The rest of the paper is structured as follows: In Section 2, basic definitions on logic programming are presented. In Section 3, we prove some properties of stable model semantics and define our new semantics. In Section 4, we introduce an approach for modeling the setof operator of PROLOG with our semantics using negation as failure; moreover, we present how to reduce programs with explicit negation to programs without it. Finally, in Section 5, we outline our conclusions and future work.
In order to have a self-contained document, basic concepts on logic programming are introduced in this section. This section does not aim to be a tutorial. The interested reader can see  for a deep presentation of the concepts introduced in this section.
A signature is a finite set of elements that we call atoms. A literal is an atom or the negation of an atom that we denote as . Given a set of atoms , we write to denote the set
A logic theory is built up using the logical constants , and . We may denote a (general) clause as where represents the formula , each is a propositional atom, and each is a propositional literal. When the clause is considered as (or the simple formula .), where is a constant atom with its intended interpretation.
Sometimes, a clause is denoted by , where contains all the head atoms, contains all the positive body atoms, and contains all the negative body atoms. We also use to denote . When is a singleton-set, the clause reduces to a normal clause. A definite clause () is a normal clause lacking of negative literals; that is, . A pure disjunction is a disjunction consisting solely of positive or solely of negative literals. A (general) program is a finite set of clauses. We use to denote the set of atoms occurring in the heads of the clauses of . Given a signature , we write to denote the set of all programs defined over .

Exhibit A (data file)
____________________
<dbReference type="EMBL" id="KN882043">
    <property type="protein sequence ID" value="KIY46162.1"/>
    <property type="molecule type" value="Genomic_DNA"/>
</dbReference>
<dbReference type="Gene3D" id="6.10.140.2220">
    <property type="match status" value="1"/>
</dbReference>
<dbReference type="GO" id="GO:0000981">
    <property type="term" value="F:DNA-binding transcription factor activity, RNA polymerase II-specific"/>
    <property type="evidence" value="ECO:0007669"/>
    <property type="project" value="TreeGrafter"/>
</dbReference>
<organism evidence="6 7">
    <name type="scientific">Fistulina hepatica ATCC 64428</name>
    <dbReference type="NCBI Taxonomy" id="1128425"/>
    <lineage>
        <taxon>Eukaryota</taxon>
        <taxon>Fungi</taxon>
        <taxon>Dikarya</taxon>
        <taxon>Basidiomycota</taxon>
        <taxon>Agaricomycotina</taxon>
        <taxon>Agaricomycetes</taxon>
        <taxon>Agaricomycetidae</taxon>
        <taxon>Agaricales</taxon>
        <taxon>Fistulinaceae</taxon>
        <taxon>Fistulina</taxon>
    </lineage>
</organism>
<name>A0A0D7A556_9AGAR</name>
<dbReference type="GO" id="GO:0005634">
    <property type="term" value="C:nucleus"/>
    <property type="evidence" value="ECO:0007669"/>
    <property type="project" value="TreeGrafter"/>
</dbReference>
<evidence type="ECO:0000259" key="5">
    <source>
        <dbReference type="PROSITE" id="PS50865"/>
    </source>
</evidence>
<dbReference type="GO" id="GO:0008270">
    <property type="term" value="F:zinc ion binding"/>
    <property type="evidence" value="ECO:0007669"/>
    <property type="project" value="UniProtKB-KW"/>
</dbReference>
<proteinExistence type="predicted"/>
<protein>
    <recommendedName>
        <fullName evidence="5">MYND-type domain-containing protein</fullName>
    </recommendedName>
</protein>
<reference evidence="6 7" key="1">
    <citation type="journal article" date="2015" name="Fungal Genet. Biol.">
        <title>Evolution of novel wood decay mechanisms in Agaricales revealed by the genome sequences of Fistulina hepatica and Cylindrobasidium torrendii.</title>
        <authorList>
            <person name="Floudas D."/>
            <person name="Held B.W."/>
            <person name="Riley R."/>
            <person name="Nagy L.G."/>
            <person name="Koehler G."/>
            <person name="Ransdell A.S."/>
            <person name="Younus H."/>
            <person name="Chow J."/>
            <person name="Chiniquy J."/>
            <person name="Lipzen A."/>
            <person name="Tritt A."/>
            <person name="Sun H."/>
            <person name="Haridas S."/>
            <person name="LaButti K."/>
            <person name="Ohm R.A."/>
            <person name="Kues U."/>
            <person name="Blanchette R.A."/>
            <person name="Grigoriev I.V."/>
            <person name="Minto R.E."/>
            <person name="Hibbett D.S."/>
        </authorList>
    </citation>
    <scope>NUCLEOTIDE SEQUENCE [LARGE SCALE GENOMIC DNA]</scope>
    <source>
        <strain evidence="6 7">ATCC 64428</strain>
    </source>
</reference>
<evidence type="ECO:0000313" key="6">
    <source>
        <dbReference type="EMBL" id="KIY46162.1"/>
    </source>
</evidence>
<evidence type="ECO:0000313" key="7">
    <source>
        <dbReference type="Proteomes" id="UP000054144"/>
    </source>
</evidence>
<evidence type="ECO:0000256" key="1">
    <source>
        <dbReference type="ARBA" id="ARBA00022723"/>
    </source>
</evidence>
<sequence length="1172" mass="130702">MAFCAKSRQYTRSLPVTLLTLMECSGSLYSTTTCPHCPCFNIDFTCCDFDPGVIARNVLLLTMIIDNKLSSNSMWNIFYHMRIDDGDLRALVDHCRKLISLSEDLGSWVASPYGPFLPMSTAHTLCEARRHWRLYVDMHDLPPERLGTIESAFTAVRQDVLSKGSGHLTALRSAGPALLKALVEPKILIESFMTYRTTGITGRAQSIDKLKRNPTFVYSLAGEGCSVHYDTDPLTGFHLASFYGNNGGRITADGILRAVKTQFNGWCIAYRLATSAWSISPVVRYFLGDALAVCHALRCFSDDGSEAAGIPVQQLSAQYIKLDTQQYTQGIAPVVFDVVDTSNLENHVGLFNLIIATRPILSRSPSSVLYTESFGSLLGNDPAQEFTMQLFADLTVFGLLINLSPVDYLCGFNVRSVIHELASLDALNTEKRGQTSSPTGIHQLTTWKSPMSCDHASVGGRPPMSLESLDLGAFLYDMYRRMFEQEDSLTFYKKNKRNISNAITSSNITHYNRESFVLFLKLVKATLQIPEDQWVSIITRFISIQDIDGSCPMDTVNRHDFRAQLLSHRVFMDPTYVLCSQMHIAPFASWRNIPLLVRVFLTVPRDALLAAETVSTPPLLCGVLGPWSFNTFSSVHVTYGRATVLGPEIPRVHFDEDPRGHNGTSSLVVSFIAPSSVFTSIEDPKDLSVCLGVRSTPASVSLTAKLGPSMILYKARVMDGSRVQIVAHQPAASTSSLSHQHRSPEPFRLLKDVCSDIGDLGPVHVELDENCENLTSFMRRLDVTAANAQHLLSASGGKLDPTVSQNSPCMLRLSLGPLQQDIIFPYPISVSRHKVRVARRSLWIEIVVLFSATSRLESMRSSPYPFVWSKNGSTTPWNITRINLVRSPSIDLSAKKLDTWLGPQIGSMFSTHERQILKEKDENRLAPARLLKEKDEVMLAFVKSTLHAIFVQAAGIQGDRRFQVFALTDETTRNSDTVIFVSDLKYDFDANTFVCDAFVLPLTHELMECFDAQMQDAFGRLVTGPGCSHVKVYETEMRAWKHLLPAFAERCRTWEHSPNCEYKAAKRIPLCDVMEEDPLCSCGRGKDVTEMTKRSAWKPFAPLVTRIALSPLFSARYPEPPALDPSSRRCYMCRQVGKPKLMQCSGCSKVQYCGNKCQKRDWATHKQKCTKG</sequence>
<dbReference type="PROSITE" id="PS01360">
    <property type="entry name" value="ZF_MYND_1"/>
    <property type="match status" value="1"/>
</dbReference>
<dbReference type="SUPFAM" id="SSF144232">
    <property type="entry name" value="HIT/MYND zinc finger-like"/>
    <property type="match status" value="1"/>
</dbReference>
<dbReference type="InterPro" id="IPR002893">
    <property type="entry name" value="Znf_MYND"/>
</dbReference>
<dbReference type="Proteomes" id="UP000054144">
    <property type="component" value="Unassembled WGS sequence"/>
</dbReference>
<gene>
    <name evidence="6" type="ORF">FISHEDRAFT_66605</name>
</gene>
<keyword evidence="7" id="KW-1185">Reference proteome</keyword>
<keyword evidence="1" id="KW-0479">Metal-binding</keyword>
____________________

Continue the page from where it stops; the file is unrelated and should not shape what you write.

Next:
We use to denote the consequence relation for classical first-order logic. We will also consider interpretations and models as usual in classical logic.
Given two theories , we denote to say that these theories are intuitionistically equivalent; that is, , then proves (using intuitionistic logic) and vice versa .
It will be useful to map a program into a normal program. Given a clause we write dis-nor to denote the set of normal clauses:
We extend this definition to programs as follows. If is a program, let dis-nor denote the normal program: . Given a normal program , we write to denote the definite program that we obtain from just by removing every negative literal in . Given a definite program, by we mean the unique minimal model of (that always exists for definite programs, see ). We assume working with disjunctive programs, unless otherwise stated.
We use an example to illustrate the above definitions. Let be the program:
Then , and dis-nor consists of the clauses: .
consists of the clauses: . . .
Since we are interested in disjunctive logic programs, the following question arise: What are the minimal requirements we want to impose on semantics for disjunctive programs?
Certainly, we want that disjunctive facts, that is, clauses in the program with empty bodies, to be true. Dually, if an atom does not occur in any head, then its negation should be true. These ideas are straightforward generalizations of the case on normal programs. Following the ideas of , we propose the following definition.
Definition 2 (semantics). (i) Scenario semantics over a given signature is a function such that for every program over it associates a set of models.
(ii) The sceptical semantics induced by scenario semantics is the set of pure disjunctions true in every model of the scenario semantics. (The sceptical semantics derives every literal when its associated scenario semantics has no models.) For any program we define